Normally I don't review individual figma releases - if I did, this would be the UK Figma Network, such is the volume of these poseable figures that have invaded my office in the last 12 months. However, this release is a bit different, principally because it's the first figma I've seen in hand that comes with "soft goods", which are, to the uninitiated, genuine cloth accessories. And in the case of Fate's Saber Ukita, that's the blue robe she's wearing in the first shot. With string accessories and a wire running through the hem, it's easy to pose and get a more realistic flow to the material.
To put this on, you remove a plug from her back, slip the robe over her arms, and then line up the hole in the robe with the one on her back, pop the plug back in and smooth everything down. The end result is actually rather good - the texture of the robe is a welcome change to the smooth plastics that usually comprise the clothing on these figures, and the ability to pose using the wire adds a certain dynamism and flexibility you're usually not able to achieve with figures this size.
Saber sans Robe is the usual high Figma standard
This cloth robe only comes with the more expensive DX version. Other extra accessories include a choice of sword (black or white) and the god and silver characters that I'm not familiar with. Whether or not these accessories are worth the extra investment will largely depend on how important they are to you, but given how the extras allow for more photography options I'm pleased with my purchase.
Even if you opt for the standard version, there's a lot to like here. The design is the usual Fate standard, a pretty girl in a sharp outfit, Type Moon never turns out an ugly character and Figma rarely makes a mis-step when bringing them into three dimensions. The crisp white, aqua blue highlights and black accessories/boots are a great combo, and the poseable scarf, which uses ball joints for articulation, ensures that even the basic version has plenty of dynamic display options.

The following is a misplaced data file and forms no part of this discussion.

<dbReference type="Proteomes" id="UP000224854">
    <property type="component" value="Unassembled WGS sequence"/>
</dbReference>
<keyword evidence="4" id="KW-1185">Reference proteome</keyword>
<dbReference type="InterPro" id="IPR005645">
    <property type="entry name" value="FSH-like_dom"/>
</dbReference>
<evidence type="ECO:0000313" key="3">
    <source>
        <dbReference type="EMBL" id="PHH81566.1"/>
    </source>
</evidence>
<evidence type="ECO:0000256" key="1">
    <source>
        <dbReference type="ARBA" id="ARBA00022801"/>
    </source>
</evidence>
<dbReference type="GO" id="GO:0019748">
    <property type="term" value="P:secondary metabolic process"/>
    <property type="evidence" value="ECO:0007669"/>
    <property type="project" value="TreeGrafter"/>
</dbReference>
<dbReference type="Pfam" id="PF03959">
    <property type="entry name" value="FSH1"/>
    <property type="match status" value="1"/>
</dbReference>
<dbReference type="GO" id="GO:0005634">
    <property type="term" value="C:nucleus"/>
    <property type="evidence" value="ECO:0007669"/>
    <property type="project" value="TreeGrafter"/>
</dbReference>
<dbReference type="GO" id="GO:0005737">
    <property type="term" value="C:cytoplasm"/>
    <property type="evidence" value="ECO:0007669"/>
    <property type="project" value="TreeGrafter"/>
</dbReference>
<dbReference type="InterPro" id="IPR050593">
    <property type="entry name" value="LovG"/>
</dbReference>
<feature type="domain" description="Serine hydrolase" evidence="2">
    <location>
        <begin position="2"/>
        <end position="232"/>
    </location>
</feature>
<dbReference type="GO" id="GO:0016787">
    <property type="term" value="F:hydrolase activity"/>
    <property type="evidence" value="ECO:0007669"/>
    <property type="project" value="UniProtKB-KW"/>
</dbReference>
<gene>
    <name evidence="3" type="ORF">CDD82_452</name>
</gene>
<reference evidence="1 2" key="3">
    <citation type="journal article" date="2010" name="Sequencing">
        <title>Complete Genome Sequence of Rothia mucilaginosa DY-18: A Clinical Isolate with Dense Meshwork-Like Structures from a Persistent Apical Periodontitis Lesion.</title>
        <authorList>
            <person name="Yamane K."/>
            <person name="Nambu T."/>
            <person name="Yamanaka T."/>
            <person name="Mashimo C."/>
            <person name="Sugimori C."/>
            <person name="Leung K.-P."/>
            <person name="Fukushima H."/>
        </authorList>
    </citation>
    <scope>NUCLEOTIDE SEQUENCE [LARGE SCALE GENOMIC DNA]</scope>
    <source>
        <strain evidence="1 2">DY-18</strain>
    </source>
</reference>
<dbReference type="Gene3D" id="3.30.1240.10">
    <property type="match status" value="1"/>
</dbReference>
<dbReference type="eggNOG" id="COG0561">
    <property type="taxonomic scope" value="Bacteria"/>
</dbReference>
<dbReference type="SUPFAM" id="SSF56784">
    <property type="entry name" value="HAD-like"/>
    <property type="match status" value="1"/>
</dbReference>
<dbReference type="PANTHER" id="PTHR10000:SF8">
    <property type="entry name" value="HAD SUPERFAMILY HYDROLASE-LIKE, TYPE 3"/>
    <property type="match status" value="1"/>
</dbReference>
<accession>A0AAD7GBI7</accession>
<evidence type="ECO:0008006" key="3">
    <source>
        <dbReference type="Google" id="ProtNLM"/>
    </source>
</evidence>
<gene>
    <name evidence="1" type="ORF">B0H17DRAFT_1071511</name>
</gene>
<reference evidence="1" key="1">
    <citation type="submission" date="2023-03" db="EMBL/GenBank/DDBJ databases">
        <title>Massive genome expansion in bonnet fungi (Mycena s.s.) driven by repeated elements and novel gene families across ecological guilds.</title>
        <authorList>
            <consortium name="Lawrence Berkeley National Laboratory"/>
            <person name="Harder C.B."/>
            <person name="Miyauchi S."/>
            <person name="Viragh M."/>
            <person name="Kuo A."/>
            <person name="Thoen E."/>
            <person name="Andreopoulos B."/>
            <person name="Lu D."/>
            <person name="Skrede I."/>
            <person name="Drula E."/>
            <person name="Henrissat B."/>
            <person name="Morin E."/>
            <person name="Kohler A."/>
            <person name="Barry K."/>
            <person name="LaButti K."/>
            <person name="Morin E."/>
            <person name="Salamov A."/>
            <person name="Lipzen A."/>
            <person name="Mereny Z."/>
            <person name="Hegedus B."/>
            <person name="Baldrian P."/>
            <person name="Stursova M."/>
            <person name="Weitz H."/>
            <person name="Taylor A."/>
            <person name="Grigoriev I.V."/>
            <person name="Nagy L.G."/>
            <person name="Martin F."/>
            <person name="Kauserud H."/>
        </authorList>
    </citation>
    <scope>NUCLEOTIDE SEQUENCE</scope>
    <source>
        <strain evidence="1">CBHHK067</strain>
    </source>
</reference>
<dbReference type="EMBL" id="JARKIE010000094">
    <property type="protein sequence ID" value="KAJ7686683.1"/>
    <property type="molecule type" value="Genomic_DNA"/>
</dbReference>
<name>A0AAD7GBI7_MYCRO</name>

Saber Okita poses beautifully with other figma, especially those that use a similar theme such as Musashi here.
As you can hopefully see from the pictures I've cobbled together, it's very easy to get a good pose with this particular figure. Figma are pretty light and easy to manipulate/balance, and the only real complaint I have is that we have yet another Saber, when there are other characters I'd like to see in this range more - a figma version of Hassan of the Tranquility would be a complete dream.
So do I welcome soft goods into the realm of Figma? I think so, yes - possibly not if it's the only option, I do like the sharp moulded detail of the plastic clothing, but where it fits and has purpose, I think the team at Goodsmile has earned my trust.